TEMPORARY ROOM

Mind Form

May 16-30, 2020

        Ann Walsh
        Ashton S. Phillips
        Carolyn Forrester
        Colleen Harkins
        Ella Snow
        Gizem Oktay
        Katty Huertas
        Peishan Huang
        Sarabel Santos-Negrón
        Stephanie Garon
        Taraneh Mosadegh

Im.migration

May 1-15, 2020

        Ben Paljor Chatag
        Bingyi Liu
        Ian Miyamura
        Jaejoon Jang
        Lehna Huie
        Seungtack Lim       
        Sun Woo Jung
        Thiang Uk
        Tianran Qu
        Tinglan Huang
        Vian Nguyen
        YunKyoung Cho

Mark

Ashton S. Phillips

MFAST, 2022
︎ asp@ashtonsphillips.com
︎ ashtonsphillips.com


My practice is driven by an intense fascination with the materiality of my environment – including my physical body – and with the vitality of the present moment. It is a way of accessing the “here” and the “now” and materializing that experience for myself and others.

On contemplating the “now,” I think of my work as an extended meditation on the poetic tension between the dynamic, bursting power of the present and the stoic, stillness of forever. On accessing the “here,” it is an exploration of the nature of matter itself, with a particular interest in the slippery borderlands between conventional dichotomies of material reality, including solid v. permeable; separate v. whole; moving v. static; active v. passive; and present v. void. And, it is a way of connecting with “place,” as I increasingly incorporate radically local, site-specific materials into my physical work.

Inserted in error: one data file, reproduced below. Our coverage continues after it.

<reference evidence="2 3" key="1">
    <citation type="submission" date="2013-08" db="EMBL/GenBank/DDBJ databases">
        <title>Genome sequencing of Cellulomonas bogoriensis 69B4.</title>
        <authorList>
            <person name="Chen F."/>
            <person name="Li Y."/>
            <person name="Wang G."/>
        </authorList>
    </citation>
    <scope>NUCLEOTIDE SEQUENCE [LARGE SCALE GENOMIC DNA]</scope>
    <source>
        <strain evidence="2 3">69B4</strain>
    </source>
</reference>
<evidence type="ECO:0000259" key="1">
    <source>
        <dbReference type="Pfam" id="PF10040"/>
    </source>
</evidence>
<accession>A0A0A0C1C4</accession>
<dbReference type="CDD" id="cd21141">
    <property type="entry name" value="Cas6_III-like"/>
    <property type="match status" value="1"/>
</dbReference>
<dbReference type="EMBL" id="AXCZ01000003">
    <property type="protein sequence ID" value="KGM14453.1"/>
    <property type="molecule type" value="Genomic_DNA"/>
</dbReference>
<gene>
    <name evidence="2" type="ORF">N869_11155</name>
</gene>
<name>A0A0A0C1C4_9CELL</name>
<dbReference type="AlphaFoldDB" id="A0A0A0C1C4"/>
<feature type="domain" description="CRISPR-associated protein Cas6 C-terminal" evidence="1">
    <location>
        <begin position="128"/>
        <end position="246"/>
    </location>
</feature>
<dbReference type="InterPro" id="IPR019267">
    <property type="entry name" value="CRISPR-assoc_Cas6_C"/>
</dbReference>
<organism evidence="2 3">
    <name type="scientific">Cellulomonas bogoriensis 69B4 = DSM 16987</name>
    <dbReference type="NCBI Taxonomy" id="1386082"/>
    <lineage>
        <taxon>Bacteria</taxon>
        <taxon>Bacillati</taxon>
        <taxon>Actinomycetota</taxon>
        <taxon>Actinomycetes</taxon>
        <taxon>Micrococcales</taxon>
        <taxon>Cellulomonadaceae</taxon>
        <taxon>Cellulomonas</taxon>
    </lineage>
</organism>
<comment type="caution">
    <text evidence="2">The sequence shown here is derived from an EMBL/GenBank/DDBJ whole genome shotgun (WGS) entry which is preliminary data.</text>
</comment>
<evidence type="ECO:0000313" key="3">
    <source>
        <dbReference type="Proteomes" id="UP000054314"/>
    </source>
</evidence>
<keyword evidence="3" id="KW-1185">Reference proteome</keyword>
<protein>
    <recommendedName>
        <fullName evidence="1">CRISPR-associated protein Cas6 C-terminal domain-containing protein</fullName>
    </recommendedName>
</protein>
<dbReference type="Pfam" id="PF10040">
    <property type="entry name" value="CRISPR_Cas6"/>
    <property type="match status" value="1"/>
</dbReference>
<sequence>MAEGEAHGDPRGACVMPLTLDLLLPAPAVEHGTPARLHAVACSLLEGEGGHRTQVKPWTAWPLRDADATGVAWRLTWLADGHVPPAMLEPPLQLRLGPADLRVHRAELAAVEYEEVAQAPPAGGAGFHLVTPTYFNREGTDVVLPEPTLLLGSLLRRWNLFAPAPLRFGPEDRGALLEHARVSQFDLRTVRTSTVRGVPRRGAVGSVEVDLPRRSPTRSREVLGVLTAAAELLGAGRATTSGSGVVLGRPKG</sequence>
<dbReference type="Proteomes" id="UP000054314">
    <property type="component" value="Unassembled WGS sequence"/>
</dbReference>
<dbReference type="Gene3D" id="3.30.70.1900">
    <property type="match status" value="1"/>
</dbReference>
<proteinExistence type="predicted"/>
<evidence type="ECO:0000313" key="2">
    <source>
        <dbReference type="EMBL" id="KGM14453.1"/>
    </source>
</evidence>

I am particularly attracted to humble, fluid materials – like earth, concrete, plaster, rubber, raw wool, rope, wire, and paper – that allow for direct, physical handling, preserve evidence of their handling, and defy precise control. I understand my attraction to materials and processes that require my physical body, defy predictability, and welcome imperfection and irregularity, as a sort of resistance to the generic, impersonal perfection and mundane predictability of the machine/information age.

I count a wide range of influences on my practice: from my early training in improvisational music; to my childhood with my father on the open sea, absorbing the mysteries of wind, water, and sail; to my undergraduate studies in anthropology and my time abroad in India, France, and Morocco – places and studies that helped me reconnect with a sense of the sacred in everyday life. My time living on the border of the Navajo Nation in rural New Mexico has also had an enormous impact on my work and practice – cultivating in me a strong connection to the expansive stillness of the land and the raw, tumultuous forces of nature that are so palpable there.

Conceptually, I am interested in the writing and thinking of the New Materialists, including Jane Bennett, and the neo-vitalists, including Paul Virillio and Giles Deleuze. I am also interested in how these ideas about the artificiality of categorical/binary thinking and the intertwining, entangled nature of physical reality relate to queer theory, with a particular interest in transgender experience and how art and life can queer the normative body.
Exposed, 2020
site-specific installation, exposed tree root, exposed urban earth, scrap, industrial aluminum, rain, leaves, weeds 
approximately 30 x 24 x 6 inches





Reaching Through (Grounding Place), 2020
site-specific installation, hand-shaped hole dug into contaminated urban earth, exposed tree root, and local debris, including leaves, weeds, concrete rubble, and feathers
approximately 18 x 12 x 8 inches





Steel/Wool, 2020
excavated urban dirt, sand, water, steel mesh, leather scrap, plastidip, twine, raw wool, limewash, oxide pigments
7 x 12 x 4 inches (dimensions variable)






Milk and Honey, 2020
plaster, raw wool, vinyl, wire, braided hose, cast concrete, acrylic, and foam
12 x 26 x 12 inches (dimensions variable)




Mark